During the months and years when the Western Allies prepared for the invasion of continental Europe, heavy fighting occurred in the skies. Fighter and bomber pilots hammered at German industry, and slowly but inexorably diluted the strength of the mighty Luftwaffe. Still, waging an aerial campaign over enemy-controlled territory involved losing aircraft and men. About a third of the airmen from shot down aircraft managed to jump out of their crippled planes, hoping that their parachutes had not been damaged during combat.
Luckily for them, some of the action took place over the occupied lands of Europe, where the airmen could reasonably count on help from the local anti-German resistance movement. Still, the Germans apprehended many of the flyers and took them to one of the numerous prisoner of war camps across lands occupied or annexed by Nazi Germany. Regardless of whether the airmen wanted to avoid capture or escape from captivity, they needed reliable maps to navigate their way to the safety of a resistance cell or a neutral country, and, eventually, back to Britain.
But how to provide a person with a portable, durable and, last but not least, easy-to-conceal map? The answer was found by British Intelligence (MI-9), who started printing basic maps of the relevant areas on scraps of silk, cloth or rice paper. As opposed to ordinary paper, these materials are resistant to water damage, easy to fold and, when hidden on a person, hardly detectable during a casual frisk. Soon, silk maps were issued to airmen before missions. British MI-9 and-- after the U.S. had joined the war--America’s MIS-X, developed ingenious ways to smuggle silk maps to POW camps to facilitate escape attempts.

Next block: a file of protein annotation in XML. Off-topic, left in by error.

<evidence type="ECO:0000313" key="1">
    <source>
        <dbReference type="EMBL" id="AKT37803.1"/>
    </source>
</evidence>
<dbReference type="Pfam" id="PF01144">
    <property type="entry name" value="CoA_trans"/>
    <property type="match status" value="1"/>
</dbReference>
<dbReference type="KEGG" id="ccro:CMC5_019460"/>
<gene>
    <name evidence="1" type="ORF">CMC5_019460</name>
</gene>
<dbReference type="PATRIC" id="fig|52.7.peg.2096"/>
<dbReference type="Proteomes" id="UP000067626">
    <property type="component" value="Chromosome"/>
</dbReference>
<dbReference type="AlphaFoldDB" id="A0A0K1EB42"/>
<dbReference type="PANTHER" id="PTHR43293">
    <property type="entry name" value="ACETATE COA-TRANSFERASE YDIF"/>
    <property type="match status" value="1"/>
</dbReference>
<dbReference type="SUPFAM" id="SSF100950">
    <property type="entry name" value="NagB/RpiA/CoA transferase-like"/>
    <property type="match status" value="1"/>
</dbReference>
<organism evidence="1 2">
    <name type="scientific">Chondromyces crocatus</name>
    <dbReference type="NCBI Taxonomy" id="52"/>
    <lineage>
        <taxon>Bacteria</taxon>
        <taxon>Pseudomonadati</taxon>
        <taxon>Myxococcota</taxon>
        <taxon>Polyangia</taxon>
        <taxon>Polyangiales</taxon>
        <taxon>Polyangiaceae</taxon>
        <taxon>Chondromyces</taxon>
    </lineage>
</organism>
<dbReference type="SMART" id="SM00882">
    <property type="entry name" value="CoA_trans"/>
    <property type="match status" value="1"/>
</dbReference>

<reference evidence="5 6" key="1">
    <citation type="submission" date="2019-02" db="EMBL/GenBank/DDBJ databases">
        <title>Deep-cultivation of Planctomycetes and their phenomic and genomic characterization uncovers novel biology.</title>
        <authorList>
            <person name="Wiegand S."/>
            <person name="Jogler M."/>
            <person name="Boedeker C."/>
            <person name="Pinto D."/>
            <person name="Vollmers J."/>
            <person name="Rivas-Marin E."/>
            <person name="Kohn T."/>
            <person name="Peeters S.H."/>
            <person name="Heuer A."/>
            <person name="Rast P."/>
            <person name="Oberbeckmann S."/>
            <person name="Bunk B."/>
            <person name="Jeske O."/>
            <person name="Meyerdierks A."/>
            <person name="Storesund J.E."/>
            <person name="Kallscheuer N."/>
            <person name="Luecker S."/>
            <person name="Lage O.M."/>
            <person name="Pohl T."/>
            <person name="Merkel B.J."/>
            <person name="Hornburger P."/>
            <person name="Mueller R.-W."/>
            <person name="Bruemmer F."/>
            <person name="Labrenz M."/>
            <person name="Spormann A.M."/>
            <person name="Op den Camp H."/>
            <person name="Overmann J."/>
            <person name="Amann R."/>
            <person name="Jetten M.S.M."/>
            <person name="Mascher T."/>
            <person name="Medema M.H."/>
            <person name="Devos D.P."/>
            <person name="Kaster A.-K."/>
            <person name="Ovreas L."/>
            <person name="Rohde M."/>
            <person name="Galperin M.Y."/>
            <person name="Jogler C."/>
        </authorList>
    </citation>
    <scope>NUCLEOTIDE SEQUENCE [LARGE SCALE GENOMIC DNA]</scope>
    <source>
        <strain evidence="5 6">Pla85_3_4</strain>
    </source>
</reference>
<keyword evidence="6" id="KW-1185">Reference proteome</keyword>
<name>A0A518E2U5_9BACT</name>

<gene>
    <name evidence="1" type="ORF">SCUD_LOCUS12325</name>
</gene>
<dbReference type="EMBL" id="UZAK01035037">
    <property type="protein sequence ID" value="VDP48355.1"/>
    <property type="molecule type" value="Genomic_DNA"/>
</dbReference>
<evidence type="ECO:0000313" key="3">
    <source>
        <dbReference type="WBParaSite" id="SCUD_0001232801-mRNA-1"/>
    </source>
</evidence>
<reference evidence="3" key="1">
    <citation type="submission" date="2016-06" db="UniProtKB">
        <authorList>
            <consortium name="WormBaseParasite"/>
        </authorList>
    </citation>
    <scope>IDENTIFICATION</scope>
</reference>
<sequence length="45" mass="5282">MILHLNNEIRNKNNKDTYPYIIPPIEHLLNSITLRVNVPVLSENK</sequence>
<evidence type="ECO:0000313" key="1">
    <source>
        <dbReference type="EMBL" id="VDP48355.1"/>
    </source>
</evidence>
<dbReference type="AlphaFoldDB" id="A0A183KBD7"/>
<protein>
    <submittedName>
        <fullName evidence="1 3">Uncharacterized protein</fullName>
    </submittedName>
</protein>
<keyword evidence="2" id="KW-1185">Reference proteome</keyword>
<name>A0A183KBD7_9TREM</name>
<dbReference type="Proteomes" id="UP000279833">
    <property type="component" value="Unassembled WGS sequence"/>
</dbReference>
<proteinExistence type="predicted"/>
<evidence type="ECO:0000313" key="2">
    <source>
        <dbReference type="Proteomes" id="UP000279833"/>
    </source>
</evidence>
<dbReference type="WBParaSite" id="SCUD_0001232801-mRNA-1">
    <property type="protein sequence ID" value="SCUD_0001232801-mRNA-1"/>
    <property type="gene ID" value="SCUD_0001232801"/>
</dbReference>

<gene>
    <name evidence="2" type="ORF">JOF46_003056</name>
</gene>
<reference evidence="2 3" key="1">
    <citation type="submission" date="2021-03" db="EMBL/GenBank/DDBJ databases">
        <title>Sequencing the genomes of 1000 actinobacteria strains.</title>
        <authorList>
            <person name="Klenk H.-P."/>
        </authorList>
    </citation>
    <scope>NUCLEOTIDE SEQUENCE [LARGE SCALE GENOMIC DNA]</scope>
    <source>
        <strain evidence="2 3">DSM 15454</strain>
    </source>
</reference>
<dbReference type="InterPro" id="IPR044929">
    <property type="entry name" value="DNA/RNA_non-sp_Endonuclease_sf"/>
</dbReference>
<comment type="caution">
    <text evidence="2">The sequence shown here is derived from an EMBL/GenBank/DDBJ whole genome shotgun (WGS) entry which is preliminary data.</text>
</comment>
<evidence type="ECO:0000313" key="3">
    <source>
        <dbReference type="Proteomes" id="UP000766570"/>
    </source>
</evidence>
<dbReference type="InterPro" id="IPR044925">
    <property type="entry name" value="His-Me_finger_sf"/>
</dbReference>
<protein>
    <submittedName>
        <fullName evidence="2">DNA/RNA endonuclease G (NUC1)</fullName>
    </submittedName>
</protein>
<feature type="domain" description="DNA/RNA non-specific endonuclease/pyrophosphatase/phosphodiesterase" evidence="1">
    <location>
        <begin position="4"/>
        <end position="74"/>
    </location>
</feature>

They created various types of maps. Some showed the entire area over which an air mission took place, so that an airman, having landed by parachute, could check local signposts and place names, identify his location, and determine his next steps. Others depicted the areas surrounding the POW camps, and were essential for planning an escape attempt. Still others were more specialized, showing plans of towns or seaports that were used to hide or smuggle escaped prisoners.
One such map, printed on a rice paper, has found its way to our foundation, donated by Marek Łazarz, the Director of the P.O.W. Camps Museum in Żagań, located at the site of the famous Stalag Luft 3 in Sagan. This map shows the entire north-western coast of occupied Europe, and without any doubt had been issued to airmen taking part in the bombing campaign. The map was found in 2011 during cleaning works in one of the sectors of the former camp. Its condition is truly a testimony to the quality of the escape maps produced during the war that, even after more than 70 years in a a metal can buried in the ground, the map appears almost pristine.
Allied intelligence also produced a map showing the surroundings of Oflag 64, stretching as far as Bydgoszcz, the nearest large city. This map would have been a great addition to our collections but, unfortunately, so far, our attempts at obtaining one of them have proved futile. We also know that there is at least one preserved map that belonged to one of Oflag 64 Kriegies. But hush for now, this will be a great news in our community :)
To learn more (or perhaps all there is to learn) about the escape maps, see the comprehensive website: escape-maps.com
Among the presented maps is also the mother of the Szubin area: escape-maps.com/escape_maps/wwii_us_tissue_szubin.htm